In 2006, Senior Inspector Pabalinas wrote in his yearbook message that there is a woman behind every man’s success or struggle. If he could only hear what her wife Erica said during her eulogy: “Behind every brave SAF trooper is a strong wife.”
GMA News senior correspondent Jun Veneracion reported on 24 Oras how authorities found the body of Senior Inspector Max Jim Tria with two intact grenades in his hands. He went down fighting and never thought of surrendering. A Moro Islamic Liberation Front (MILF) officer who fought the commandos also confirmed in an interview that Tria was the “last man standing” from the cornered unit.
Senior Inspector Gednat Tabdi would have been a first time father had he survived. His wife is pregnant with a baby boy. Unfortunately, his son can only see the face of his father through pictures. He received a Medal of Valor for his gallant efforts in leading Team 1 of the 84th Special Action Company.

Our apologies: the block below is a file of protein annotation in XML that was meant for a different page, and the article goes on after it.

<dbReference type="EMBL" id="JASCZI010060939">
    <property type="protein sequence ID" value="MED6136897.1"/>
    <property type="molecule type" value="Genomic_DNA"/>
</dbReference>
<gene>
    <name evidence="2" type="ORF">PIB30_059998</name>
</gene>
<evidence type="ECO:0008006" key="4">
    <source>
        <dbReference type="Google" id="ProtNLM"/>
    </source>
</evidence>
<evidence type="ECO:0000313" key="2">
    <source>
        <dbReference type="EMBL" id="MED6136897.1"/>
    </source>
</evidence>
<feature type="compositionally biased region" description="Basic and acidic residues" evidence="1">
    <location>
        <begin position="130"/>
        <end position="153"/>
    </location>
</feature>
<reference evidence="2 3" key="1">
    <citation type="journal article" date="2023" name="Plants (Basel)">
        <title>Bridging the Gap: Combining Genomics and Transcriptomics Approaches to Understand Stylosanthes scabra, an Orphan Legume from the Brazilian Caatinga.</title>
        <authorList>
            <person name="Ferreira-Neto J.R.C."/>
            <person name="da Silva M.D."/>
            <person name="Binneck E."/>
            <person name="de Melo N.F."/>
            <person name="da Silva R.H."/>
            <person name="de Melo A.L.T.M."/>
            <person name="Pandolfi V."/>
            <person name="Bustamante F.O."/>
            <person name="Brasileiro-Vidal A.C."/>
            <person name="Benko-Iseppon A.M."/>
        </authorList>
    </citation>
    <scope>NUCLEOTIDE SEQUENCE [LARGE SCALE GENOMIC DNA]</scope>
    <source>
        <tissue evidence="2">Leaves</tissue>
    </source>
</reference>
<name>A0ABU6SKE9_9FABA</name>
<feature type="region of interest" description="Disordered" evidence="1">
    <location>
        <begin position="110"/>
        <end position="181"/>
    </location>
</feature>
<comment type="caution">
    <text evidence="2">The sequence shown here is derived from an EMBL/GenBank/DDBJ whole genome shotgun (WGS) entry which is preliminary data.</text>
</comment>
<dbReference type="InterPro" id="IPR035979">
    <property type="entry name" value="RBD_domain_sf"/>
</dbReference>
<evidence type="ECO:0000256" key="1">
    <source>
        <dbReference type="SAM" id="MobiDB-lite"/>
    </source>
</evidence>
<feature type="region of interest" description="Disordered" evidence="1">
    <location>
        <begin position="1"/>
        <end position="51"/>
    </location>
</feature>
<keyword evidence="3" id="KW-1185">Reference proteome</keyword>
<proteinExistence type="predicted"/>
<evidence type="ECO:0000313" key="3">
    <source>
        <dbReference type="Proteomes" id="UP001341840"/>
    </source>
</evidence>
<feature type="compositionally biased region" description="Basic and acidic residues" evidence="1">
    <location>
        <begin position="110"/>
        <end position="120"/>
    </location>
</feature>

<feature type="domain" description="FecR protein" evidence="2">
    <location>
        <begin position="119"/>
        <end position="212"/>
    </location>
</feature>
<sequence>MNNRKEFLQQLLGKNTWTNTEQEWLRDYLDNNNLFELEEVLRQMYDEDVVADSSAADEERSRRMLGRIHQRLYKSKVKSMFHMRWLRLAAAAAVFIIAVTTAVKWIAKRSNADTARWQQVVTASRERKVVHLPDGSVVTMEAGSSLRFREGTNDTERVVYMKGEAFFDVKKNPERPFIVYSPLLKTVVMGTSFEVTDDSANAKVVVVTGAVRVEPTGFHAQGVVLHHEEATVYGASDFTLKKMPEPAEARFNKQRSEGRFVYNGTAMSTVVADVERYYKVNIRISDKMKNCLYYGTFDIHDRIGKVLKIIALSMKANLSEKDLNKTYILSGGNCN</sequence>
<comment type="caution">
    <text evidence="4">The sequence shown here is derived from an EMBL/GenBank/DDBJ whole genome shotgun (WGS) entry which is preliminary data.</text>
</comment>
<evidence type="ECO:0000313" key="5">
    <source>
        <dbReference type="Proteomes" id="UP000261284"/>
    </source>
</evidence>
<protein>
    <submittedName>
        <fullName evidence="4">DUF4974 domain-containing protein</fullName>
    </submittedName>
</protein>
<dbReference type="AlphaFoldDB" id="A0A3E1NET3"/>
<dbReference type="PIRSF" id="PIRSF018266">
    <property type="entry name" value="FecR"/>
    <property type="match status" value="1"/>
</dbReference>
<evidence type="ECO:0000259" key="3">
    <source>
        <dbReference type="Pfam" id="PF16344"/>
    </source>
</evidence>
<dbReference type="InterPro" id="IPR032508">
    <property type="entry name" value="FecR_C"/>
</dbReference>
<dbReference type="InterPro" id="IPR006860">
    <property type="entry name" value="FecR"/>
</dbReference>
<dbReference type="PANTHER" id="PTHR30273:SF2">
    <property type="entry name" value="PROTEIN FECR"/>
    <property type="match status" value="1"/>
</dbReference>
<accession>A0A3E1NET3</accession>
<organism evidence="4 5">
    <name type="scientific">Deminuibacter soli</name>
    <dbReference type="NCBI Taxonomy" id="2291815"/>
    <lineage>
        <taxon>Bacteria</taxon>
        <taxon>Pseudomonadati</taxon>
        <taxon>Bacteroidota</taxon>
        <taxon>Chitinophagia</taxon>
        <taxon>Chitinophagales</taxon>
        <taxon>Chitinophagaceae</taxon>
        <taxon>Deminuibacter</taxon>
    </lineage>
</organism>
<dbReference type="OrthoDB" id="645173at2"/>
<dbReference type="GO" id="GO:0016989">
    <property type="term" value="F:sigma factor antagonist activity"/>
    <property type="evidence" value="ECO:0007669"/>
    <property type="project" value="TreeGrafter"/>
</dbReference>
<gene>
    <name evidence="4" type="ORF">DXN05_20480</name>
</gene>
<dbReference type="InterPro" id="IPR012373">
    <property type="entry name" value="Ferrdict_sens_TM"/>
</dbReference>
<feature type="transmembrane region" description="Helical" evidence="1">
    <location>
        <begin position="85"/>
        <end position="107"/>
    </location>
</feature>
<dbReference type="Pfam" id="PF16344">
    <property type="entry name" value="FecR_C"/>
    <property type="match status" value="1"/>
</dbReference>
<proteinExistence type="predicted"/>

Senior Inspector John Garry Erana is the Baron of batch 2009. That makes him the regimental commander of all his fellow graduates. Because of his leadership during the Zamboanga siege, the alumni association of the PNPA was planning to give him an award this March. He and his fiancee also had plans to get married. Their story has been featured in the drama anthology program Maalaala Mo Kaya.
Senior Inspector Cyrus Anniban is one of the thirteen SAF commandos from the Cordillera region.
Inspector Rennie Tayrus is the youngest officer among the SAF 44 commandos. His body was one of the last ones recovered.
A Battlefield of Questions
Weeks after the clash, the government provided proof that it has really killed the highly valued target Marwan (Zulkifli bin Hir)? But instead of providing answers, the operation seemed to have caused more questions: